σ n = |e| µe ( N c N D ) exp $$ '' = C exp $$ ''
# 2kT & # 2kT &

where C is a T independent constant. Then taking ln in both sides

!σ $ E !T $
ln # n & = − g σ T 2 = σ T 1 exp # 1 &
"C % 2kT "T2 %
!σ $ T ! 298 $
ln # T 2 & = 1 σ 423 = σ 298 exp # & = 2.2 ( 2.02)
" σ T 1 % T2 " 423 %
= 4.45 (Ω -m)−1

Non-stoichiometric Semiconductors

q  The band picture of non-stoichiometric semiconductors


is very similar to that of extrinsic semiconductors!

q  But the electronic defects are formed not as a result of


doping, but rather by varying the stoichiometry of the
crystal.!

q  The electrons and holes are excited to the conduction


and valence bands as a result of reduction or oxidation. !

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Example: Reduction of Oxide in ZnO

v  Removal of oxygen atom!


v  Leave e– behind to maintain electroneutrality!
v  These electrons are responsible for conduction and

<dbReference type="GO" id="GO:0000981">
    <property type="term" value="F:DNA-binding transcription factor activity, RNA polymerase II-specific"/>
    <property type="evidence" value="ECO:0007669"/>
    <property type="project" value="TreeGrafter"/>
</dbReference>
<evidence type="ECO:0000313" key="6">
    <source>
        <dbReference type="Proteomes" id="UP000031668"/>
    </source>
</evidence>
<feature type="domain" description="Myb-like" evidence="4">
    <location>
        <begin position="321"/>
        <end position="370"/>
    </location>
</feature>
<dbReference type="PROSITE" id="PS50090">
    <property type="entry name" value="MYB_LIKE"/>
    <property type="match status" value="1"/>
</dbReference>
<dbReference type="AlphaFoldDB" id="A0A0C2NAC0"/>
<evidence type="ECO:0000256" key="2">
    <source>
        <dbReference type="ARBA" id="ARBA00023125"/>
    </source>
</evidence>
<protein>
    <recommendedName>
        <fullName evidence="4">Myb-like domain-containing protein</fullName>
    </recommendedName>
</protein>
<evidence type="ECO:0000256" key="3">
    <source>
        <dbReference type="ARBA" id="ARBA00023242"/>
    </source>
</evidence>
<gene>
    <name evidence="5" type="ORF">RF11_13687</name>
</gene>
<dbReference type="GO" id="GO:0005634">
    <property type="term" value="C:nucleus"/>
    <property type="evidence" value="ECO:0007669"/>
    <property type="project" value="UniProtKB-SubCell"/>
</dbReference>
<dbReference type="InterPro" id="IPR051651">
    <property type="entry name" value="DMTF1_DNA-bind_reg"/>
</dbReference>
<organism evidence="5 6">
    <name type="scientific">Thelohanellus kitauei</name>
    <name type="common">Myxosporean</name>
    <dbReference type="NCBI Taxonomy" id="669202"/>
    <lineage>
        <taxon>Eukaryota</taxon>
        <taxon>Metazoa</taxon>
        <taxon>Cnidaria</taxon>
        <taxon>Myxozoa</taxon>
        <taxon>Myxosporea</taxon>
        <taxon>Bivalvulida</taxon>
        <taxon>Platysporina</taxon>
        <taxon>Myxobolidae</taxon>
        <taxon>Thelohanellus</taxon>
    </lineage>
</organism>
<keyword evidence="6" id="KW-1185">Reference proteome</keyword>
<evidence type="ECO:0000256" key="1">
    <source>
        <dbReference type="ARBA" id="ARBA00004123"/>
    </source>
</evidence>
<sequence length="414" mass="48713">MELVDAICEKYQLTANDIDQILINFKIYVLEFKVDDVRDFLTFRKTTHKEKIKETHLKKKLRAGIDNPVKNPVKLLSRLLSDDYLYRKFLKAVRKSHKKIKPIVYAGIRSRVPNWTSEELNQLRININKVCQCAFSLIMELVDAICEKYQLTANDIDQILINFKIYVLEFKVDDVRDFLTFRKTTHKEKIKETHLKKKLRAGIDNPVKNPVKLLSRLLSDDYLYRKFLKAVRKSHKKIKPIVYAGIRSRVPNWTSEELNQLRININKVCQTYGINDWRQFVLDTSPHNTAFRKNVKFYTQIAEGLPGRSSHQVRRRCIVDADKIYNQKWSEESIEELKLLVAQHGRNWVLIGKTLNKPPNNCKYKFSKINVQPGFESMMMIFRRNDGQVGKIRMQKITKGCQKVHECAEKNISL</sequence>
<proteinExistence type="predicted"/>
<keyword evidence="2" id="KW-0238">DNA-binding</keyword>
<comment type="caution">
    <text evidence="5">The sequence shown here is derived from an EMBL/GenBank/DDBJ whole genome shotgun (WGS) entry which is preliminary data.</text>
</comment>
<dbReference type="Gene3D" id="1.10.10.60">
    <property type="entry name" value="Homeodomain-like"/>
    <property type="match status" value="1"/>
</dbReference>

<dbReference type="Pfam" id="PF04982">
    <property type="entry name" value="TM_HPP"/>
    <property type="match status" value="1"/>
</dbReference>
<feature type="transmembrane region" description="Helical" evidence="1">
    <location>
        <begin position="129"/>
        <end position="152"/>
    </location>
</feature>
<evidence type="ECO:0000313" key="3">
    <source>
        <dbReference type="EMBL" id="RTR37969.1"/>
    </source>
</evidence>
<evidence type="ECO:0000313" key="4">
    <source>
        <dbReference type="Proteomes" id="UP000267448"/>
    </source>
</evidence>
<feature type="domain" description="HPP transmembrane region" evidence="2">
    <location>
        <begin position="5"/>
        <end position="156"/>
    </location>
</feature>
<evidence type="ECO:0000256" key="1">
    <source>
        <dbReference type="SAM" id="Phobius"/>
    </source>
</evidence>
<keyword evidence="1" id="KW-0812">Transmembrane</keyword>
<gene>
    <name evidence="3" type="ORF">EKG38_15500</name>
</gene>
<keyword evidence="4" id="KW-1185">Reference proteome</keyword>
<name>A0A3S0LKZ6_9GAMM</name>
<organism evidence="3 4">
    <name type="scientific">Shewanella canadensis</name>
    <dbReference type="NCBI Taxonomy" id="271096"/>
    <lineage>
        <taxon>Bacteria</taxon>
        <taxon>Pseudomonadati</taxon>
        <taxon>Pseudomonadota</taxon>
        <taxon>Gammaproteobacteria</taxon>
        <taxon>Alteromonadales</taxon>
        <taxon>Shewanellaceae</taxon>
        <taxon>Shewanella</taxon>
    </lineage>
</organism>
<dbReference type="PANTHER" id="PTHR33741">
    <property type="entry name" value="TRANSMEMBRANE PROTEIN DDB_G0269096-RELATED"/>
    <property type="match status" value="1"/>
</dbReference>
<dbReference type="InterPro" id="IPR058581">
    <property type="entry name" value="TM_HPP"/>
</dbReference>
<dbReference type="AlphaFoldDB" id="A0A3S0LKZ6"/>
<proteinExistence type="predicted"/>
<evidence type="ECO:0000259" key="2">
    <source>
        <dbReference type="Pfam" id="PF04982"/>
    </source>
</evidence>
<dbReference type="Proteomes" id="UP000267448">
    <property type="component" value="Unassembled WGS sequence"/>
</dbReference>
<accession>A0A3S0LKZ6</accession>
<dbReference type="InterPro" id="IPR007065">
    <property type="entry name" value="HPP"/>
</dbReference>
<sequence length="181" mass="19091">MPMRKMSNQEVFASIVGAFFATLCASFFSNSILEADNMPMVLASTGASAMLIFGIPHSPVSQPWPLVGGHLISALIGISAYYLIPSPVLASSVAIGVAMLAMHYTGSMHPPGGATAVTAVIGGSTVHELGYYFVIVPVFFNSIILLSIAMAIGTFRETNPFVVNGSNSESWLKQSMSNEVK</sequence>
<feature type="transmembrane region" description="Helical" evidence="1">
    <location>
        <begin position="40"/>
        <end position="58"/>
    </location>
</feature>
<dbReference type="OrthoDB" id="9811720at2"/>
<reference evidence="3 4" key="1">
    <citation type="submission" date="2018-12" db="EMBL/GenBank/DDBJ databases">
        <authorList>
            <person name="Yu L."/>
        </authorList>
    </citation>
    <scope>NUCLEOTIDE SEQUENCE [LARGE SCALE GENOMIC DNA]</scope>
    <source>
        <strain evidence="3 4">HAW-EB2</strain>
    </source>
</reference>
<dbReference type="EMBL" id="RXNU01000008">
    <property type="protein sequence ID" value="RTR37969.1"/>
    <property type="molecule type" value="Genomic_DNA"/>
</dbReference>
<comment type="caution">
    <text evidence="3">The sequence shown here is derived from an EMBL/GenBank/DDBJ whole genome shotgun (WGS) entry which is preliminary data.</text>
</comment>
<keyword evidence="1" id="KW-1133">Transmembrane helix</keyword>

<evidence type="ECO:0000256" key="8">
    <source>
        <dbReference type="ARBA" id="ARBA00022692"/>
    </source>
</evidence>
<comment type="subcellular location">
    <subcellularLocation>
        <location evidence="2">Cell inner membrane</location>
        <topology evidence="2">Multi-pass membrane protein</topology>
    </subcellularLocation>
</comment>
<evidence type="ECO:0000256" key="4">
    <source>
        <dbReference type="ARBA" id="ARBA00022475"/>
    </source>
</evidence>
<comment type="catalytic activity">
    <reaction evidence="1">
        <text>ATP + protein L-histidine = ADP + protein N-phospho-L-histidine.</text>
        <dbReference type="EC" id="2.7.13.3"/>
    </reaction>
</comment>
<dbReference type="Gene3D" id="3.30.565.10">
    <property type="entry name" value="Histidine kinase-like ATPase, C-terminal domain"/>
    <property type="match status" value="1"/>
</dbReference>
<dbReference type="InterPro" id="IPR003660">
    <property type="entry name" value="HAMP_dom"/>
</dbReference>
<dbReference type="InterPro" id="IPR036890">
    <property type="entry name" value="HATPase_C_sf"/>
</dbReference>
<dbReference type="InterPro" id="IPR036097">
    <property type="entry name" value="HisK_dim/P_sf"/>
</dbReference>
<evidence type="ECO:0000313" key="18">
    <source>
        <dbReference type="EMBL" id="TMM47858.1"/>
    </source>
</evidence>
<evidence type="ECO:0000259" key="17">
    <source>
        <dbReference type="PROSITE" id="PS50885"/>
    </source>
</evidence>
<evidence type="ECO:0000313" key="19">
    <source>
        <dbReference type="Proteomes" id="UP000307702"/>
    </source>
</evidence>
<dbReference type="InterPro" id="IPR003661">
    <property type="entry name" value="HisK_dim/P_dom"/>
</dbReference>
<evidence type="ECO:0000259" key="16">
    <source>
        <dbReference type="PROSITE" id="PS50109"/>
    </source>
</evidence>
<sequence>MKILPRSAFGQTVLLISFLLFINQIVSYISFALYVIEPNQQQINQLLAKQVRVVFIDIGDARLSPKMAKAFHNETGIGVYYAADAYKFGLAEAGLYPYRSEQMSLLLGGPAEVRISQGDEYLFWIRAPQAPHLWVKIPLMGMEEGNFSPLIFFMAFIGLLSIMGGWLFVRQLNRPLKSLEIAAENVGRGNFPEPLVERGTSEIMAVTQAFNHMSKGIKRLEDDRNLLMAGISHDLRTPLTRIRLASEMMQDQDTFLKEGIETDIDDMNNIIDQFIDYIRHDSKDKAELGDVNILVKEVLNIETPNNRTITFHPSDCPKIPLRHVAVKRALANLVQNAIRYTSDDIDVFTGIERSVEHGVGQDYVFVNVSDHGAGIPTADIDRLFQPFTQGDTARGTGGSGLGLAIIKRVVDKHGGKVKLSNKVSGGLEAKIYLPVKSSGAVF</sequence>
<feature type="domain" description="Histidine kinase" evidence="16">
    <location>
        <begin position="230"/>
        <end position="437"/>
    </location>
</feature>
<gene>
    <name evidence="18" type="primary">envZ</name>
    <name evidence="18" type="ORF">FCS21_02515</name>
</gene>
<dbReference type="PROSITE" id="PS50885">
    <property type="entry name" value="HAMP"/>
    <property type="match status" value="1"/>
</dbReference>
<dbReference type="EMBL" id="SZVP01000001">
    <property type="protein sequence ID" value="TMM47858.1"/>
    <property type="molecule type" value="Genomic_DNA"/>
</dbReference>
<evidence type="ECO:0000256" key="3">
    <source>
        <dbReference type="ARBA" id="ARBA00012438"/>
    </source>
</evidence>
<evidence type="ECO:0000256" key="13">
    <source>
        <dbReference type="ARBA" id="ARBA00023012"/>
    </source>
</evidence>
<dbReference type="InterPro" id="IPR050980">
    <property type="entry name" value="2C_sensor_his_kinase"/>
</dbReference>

result n-type semiconductor (Zn1+xO)!

OOx + ZnZn
x
→ 1
2
O2 ( g ) + Zni• + e "
Perfect Crystal ZnO  @  900  C  

K= pO2 .!"Zni• #$!"n#$ –1/4  


log σ

Zni• = n

σ ∞ n = ( const.) pO−1/4 log pO2



2

12  
Example: Oxidation of Oxide in Cu2O

v  Addition of oxygen atom creates hole, forming p-type


semiconductor (Cu2-xO)!

1
2
O2 ( g ) → OOx + 2VCu
" + 2h• Cu2O  @  1000  C  

VCu
! =p log σ

1/7  

σ ∞ p = ( const.) pO1/8
2
log pO2

Ceramic Insulators
q  Do not have mobile charge carrier, and do not permit passage
of an electric current when placed in an electric field.!

q  Typical resistivity values (usually > 1014 Ω-cm):!


!SiO2, Al2O3, Si3N4, MgO !– 1014!
!Polystyrene !– 1018!

q  High resistivity resulted from !


1. the way the electrons are tied up during bonding (covalently or
ionically) with a full outer shell of electrons, and
2. have a large Eg value

13  
q  Temperature and impurities have strong effect on the
conductivity of insulating materials!

log σ
99.5%  BeO  
SiO2   1/σ

Al2O3   97%  BeO   99%  BeO  

1000/T
T

Conducting Polymers

q  Valance band is full, conduction band is empty;


two bands are separated by a large Eg.!

q  They become conductive when doped with high %


of impurities (e.g., 1 atom for every 15 atoms of C).!

q  Conductivities similar to Cu have been achieved !!!

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Next Class

Lecture 22
Application of Ceramics in
Electronic Devices